ERIC Number: EJ831984
Record Type: Journal
Publication Date: 2006-Nov
Abstractor: As Provided
Reference Count: 16
Postpositivist Realist Theory: Identity and Representation Revisited
Gilpin, Lorraine S.
Multicultural Perspectives, v8 n4 p10-16 Nov 2006
In postpositivist realist theory, people like Paula Moya (2000) and Satya Mohanty (2000) make a space that at once reflects and informs my location as a Third-World woman of color and a Black-immigrant educator in the United States. In postpositivist realist theory, understanding emerges from one's past and present experiences and interactions as interpreted in sociopolitical contexts. Understanding, then, is relative to one's experiences as a raced, gendered, classed, nationalized, and so forth, being. Women and other oppressed peoples are encouraged to define and articulate their social, economic, and political realities in their own terms as part of an ongoing movement to show how structural forces shape their lives and how they act on their own behalf within the context of such forces. Although multifaceted, four tenets of postpositivist realist theory that inform this article (and are described more fully in the second half of this article) are (1) identities are both constructed and real, (2) identities are mediated through cognitive and social processes, (3) knowledge garnered in the context of oppression should be afforded epistemic privilege, and (4) the power of individual and collective agency should be part of discussions of identity (Henze, 2000; Mohanty, 2000; Moya & Hames-Garcia, 2000). This article explores how, in the case of my life, a postpositivist realist approach more closely represents the dynamics and ramifications of identity.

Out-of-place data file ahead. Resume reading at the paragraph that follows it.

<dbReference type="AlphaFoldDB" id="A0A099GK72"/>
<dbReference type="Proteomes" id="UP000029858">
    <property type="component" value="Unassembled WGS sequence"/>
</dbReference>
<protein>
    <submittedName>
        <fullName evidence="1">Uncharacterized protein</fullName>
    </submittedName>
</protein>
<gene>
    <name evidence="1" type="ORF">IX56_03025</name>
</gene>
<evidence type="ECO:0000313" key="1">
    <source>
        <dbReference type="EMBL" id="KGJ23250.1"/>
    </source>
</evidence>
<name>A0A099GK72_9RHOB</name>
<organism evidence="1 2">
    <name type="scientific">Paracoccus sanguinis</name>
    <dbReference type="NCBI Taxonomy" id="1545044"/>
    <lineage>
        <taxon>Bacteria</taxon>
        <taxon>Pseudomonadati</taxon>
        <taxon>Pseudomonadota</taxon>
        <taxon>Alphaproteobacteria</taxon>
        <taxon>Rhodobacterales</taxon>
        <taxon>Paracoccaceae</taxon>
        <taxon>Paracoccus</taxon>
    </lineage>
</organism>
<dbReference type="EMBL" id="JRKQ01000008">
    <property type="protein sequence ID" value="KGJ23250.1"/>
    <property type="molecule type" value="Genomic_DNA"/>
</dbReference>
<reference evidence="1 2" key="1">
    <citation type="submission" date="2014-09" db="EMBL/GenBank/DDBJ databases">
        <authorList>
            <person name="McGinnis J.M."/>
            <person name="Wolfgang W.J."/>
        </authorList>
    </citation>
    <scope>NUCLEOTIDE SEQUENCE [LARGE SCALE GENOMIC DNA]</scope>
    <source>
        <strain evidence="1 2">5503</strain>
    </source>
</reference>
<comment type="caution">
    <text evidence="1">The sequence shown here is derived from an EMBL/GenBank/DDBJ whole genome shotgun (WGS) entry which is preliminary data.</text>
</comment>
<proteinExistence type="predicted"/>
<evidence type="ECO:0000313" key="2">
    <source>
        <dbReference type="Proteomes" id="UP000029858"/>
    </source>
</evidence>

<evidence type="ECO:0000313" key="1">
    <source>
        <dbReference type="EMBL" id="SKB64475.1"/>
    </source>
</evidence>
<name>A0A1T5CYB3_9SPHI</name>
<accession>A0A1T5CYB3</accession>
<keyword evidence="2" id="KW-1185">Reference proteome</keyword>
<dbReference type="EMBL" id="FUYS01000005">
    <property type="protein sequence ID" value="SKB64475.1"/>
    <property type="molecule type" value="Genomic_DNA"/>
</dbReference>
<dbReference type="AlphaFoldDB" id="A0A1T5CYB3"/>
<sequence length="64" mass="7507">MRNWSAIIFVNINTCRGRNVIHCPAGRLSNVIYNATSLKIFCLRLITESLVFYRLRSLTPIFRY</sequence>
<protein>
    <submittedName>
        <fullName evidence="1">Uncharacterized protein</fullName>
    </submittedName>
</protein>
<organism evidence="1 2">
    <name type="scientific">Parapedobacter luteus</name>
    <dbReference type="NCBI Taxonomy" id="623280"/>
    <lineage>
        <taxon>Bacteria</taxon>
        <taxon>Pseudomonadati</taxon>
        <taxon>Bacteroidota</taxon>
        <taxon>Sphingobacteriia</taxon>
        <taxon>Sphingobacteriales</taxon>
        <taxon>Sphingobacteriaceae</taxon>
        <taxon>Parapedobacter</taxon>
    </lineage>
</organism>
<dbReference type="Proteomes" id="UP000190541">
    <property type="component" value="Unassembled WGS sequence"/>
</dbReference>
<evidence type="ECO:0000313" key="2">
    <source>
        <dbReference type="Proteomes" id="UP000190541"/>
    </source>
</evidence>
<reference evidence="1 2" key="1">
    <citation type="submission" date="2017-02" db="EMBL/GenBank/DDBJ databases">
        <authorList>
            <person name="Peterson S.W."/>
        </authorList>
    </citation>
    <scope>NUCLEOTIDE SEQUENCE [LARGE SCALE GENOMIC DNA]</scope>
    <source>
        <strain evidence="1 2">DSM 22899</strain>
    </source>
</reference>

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Publication Type: Journal Articles; Reports - Evaluative
Education Level: N/A
Authoring Institution: N/A